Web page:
In February 2019, during the Saudi Arabia-China economic forum, the two countries signed for more than 28 billion dollars deals (“Saudi-Chinese Investment Forum Signs 35 Deals During Crown Prince’s Beijing Visit”, Ashark Al Awsat, 22 February, 2019). These gigantic deals are part of the growing Saudi-China relationship. They are the economic and political continuation of the six weeks tour in Asia King Salman of Saudi Arabia made in March 2017. This tour ended with a state visit in China and a meeting with Chinese President Xi Jinping. The visit included the opportunity to start the negotiations about the integration of Saudi Arabia to the Chinese Belt and Road Initiative (BRI), actually a grand strategy (Michael Tanchum, “Saudi Arabia the next stop on China’s maritime silk road”, East Asia Forum, 22 March 2017).
This article explores how the specificities of the Chinese BRI and of the Saudi grand strategy create and deepen the existence of converging strategies for the two countries.
A Tale of Two Strategies
The integration of Saudi Arabia to the BRI, as well as the agreements and contracts signed corresponds to a convergence of the Chinese grand strategy with the “Saudi Vision 2030”. It also seems to be the start of a “Saudi-Asian pivot”, which has important geopolitical consequences. This is a massive international power shift, because it supports the meeting of Saudi and Chinese strategic interests.
Since 2017, Saudi Arabia and China have kept on increasing their partnerships. Their joint effort is based on two facts. First, Saudi Arabia bends towards China for new economic opportunities. Second, China needs Saudi oil and oil products in order to power its development, as well as its BRI (Martin Menachery, “Aramco Asia develops synergy between “Saudi Vision 2030”, “Belt and Road Initiative””, Refining&Petrochemicalsme.com, 06 September, 2017).
Indeed, the Arab mammoth oil producer looks for ways to diversity its economy and its alliances, while China looks for ways to satisfy its huge energy needs (Michael Klare, The Race for What’s Left, 2012). To this end, China extends the BRI to new countries, as for example, with other Gulf countries, such as the UAE and Kuwait.
This article thus focuses on the reason why the Chinese BRI and the Saudi grand strategy converge, and how they do so. It echoes a similar analysis done for the UAE (Jean-Michel Valantin, “The UAE and the Chinese New Silk Road”, The Red (Team) Analysis Society, April 24, 2017), We focus first on the convergence between the two countries’ strategies through and “oil alliance”. We detail further then what is the BRI, notably in the case of Saudi Arabia. Finally, we look at geopolitical consequences for each country, as well as for the U.S..
Convergence of strategies through an oil alliance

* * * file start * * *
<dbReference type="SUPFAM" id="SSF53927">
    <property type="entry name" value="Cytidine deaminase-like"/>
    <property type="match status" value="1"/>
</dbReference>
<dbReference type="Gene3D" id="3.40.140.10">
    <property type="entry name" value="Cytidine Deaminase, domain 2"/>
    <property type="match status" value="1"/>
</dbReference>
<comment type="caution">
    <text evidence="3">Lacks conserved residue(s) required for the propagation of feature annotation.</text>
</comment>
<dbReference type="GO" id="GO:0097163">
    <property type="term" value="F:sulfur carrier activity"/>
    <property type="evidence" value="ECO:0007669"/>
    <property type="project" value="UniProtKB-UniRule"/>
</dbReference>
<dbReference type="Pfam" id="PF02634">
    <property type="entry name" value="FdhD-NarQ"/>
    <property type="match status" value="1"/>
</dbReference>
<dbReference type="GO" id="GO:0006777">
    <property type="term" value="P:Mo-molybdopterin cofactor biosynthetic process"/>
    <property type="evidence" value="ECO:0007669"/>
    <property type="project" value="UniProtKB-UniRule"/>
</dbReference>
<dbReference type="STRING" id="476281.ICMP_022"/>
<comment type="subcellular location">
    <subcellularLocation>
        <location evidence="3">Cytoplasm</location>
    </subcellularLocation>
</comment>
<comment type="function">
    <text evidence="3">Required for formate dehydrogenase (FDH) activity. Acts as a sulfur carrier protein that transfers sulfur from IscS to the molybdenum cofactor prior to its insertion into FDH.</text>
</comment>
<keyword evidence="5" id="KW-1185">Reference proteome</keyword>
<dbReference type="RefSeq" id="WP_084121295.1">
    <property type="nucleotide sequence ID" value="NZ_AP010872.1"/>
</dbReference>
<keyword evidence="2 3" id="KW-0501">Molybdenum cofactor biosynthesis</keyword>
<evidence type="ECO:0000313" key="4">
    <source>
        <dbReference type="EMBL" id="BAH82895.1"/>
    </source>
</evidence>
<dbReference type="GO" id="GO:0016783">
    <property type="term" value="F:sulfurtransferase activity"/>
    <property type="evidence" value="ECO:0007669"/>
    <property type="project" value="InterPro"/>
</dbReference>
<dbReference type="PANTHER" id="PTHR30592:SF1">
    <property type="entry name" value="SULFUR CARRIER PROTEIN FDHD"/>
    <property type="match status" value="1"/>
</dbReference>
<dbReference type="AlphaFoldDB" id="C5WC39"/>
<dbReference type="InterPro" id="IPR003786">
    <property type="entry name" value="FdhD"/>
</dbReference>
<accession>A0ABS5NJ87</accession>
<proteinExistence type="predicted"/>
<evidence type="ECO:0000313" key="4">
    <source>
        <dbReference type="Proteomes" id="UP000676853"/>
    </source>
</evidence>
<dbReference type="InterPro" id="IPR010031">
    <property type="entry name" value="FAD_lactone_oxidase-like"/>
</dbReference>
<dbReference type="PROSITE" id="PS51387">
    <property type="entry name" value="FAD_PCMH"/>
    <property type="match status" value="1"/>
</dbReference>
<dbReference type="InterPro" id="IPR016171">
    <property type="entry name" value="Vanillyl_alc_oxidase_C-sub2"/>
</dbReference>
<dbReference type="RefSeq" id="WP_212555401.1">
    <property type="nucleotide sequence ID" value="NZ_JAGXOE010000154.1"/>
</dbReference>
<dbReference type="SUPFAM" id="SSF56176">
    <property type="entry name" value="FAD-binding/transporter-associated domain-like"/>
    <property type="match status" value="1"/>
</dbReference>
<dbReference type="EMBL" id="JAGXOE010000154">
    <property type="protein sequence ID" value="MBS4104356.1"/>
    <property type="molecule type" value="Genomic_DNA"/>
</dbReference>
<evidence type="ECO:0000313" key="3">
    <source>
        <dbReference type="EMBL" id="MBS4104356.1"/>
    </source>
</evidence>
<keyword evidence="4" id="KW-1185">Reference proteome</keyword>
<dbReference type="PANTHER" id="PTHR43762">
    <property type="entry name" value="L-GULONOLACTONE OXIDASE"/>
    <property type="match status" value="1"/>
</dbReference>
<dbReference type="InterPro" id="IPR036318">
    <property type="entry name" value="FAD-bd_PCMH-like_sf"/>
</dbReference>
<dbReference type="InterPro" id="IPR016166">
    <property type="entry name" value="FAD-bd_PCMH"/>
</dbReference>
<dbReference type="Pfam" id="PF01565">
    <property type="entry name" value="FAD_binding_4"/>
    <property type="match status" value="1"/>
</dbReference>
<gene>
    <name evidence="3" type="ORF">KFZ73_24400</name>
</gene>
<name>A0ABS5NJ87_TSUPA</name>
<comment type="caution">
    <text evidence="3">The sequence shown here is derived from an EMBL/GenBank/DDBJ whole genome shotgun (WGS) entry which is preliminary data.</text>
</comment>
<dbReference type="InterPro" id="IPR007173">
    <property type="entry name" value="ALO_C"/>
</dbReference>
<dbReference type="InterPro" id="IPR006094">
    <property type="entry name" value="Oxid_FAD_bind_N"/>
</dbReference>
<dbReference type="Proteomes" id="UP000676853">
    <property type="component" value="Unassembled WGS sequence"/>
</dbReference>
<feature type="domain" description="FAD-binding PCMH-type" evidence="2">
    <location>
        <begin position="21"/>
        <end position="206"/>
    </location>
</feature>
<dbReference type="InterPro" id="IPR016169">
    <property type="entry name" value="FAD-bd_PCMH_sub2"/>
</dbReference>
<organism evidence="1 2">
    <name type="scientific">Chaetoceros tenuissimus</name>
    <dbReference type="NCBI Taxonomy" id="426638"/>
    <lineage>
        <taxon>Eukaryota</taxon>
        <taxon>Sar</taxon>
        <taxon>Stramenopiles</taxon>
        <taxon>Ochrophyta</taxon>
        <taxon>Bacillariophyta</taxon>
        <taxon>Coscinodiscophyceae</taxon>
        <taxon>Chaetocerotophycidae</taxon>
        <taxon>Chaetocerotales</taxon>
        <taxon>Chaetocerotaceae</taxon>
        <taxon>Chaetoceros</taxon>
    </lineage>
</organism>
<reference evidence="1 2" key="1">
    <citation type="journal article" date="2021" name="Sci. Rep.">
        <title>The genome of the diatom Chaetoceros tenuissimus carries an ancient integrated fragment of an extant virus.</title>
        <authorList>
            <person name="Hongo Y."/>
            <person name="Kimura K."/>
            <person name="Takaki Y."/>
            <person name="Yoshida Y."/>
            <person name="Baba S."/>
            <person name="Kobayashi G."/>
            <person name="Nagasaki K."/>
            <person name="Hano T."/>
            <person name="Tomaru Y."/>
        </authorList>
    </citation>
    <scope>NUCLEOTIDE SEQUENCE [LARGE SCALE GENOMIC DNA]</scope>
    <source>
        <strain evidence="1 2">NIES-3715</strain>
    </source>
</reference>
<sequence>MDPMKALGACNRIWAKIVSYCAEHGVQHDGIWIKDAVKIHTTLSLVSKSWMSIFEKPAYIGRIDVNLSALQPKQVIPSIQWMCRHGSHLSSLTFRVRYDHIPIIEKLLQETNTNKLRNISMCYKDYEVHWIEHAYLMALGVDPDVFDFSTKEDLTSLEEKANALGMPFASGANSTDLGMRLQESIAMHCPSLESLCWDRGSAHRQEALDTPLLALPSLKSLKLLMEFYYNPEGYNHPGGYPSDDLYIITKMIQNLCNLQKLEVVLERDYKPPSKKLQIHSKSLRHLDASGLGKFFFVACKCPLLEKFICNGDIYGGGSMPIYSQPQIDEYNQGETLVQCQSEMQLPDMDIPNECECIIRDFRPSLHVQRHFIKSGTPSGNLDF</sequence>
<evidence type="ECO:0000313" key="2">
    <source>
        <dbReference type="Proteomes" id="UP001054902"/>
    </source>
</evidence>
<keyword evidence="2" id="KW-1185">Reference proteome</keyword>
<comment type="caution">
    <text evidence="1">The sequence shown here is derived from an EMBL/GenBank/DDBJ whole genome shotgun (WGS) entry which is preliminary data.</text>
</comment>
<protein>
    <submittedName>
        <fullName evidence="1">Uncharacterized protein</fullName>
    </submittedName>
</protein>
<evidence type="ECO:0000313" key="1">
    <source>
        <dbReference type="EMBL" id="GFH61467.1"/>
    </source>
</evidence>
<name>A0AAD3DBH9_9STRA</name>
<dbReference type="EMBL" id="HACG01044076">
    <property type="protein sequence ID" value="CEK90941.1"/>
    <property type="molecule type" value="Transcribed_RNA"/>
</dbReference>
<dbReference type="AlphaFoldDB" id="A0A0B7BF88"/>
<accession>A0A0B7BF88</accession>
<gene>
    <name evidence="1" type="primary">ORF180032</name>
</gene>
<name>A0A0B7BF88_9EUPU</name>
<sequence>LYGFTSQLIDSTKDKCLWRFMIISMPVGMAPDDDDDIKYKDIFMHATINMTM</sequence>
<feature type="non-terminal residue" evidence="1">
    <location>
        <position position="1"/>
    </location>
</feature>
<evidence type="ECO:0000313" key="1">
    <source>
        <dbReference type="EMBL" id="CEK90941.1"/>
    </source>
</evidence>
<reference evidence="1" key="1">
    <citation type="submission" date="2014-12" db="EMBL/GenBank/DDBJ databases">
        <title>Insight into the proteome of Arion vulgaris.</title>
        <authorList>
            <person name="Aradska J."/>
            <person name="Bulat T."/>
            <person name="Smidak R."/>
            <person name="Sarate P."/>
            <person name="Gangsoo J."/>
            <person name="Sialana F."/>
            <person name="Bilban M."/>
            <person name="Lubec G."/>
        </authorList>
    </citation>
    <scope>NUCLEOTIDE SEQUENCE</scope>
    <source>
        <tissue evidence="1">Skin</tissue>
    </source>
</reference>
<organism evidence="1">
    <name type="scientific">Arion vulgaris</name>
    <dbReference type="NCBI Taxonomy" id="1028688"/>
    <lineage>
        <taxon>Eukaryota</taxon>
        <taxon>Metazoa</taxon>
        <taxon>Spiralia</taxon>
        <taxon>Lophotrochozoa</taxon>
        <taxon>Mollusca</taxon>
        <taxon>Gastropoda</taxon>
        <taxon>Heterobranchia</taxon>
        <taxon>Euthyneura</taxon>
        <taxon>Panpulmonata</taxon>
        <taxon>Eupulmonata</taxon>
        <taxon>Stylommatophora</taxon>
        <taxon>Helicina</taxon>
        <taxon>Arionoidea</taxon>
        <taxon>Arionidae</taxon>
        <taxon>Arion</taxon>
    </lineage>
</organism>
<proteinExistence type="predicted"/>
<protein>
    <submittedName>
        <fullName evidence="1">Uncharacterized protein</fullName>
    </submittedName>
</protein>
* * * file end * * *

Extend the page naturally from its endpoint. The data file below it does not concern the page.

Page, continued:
The Sino-Saudi relations were established in 1990. China opened a representation in the Saudi Kingdom, as the Cold War was ending (Wang Jin, “China and Saudi Arabia: a new alliance?”, The Diplomat, September 02, 2016).
From the 1990s onwards, crude oil exports from the Kingdom to China has been instrumental in the relationship between the two countries. Things are, however, now changing, especially in regard to the Chinese BRI or New Silk Road.
The enormous 65 billion dollars Sino-Saudi investments and trade package signed during the 2017 meeting in Beijing between King Salman and President Xi Jinping exemplify that evolution (Salman Al Dossary, “King Salman in China: the New Silk Road”, Asharq Al Aswat, March 2, 2017).
Improving Saudi Arabia competitivity
The package includes a memorandum of understanding between Saudi national oil corporation Aramco and China North Industries Group Corporation.
It notably plans for the building of two refineries, one in the Chinese Fujian province, and one in Yanbu in Saudi Arabia. These refineries will further improve the petrochemical capacity of this Saudi port-city located off the Red Sea coast (Michael Tanchum, “Saudi Arabia the next stop on China’s maritime silk road”, East Asia Forum, 22 March 2017).
This move is quite important for Saudi Arabia. Indeed, Saudi Arabia is the first oil supplier for China – almost 67% of China’s oil import has its origin in the Saudi Kingdom, while China is the main destination country for all Saudi exports (Daniel Workman, “Crude oil imports by countries”, WTEx, March 14, 2017). The Kingdom intends to secure its share of the Chinese oil market. In this regard, Saudi Arabia competes with Iran and Russia, which are also answering the growing oil needs of China (Jean-Michel Valantin, “The Russian Arctic meets the Chinese New Silk Road”, The Red (Team) Analysis Society, 31 October, 2016 and “Iran, China and the New Silk road”,The Red (Team) Analysis Society, January 4, 2016). It must be noted that those very countries have already developed deep ties with China.
Oil as a Chinese energy and environmental transition
The construction of Sino-Saudi refineries in China and in Saudi Arabia is in itself a strategic evolution. Indeed, for China, the increase in petrochemical capabilities is absolutely necessary to answer its needs, not only in crude oil, but also in oil products, for combustion engines and for the chemical industry (Manan Goel, “Vast majority of 7.1m bpd of new distillation capacity to come from Middle East, China and wider Asia-Pacific », Khaleeji Time, May 7, 2016).